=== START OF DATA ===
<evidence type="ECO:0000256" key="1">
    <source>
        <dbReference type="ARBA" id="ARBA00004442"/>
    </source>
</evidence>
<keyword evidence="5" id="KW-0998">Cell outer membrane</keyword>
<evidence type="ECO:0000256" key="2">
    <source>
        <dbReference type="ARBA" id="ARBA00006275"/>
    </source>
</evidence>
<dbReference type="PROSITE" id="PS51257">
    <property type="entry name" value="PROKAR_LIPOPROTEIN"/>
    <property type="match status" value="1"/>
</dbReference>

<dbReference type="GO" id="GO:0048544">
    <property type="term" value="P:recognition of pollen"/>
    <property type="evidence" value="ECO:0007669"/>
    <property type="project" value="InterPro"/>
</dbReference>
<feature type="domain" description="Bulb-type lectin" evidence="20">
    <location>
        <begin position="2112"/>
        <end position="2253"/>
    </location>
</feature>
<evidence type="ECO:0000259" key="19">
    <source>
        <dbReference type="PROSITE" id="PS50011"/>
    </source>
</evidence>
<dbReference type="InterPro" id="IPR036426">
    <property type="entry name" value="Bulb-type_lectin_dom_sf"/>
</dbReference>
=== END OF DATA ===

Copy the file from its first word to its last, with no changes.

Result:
<evidence type="ECO:0000256" key="1">
    <source>
        <dbReference type="ARBA" id="ARBA00004442"/>
    </source>
</evidence>
<keyword evidence="5" id="KW-0998">Cell outer membrane</keyword>
<evidence type="ECO:0000256" key="2">
    <source>
        <dbReference type="ARBA" id="ARBA00006275"/>
    </source>
</evidence>
<dbReference type="PROSITE" id="PS51257">
    <property type="entry name" value="PROKAR_LIPOPROTEIN"/>
    <property type="match status" value="1"/>
</dbReference>

<dbReference type="GO" id="GO:0048544">
    <property type="term" value="P:recognition of pollen"/>
    <property type="evidence" value="ECO:0007669"/>
    <property type="project" value="InterPro"/>
</dbReference>
<feature type="domain" description="Bulb-type lectin" evidence="20">
    <location>
        <begin position="2112"/>
        <end position="2253"/>
    </location>
</feature>
<evidence type="ECO:0000259" key="19">
    <source>
        <dbReference type="PROSITE" id="PS50011"/>
    </source>
</evidence>
<dbReference type="InterPro" id="IPR036426">
    <property type="entry name" value="Bulb-type_lectin_dom_sf"/>
</dbReference>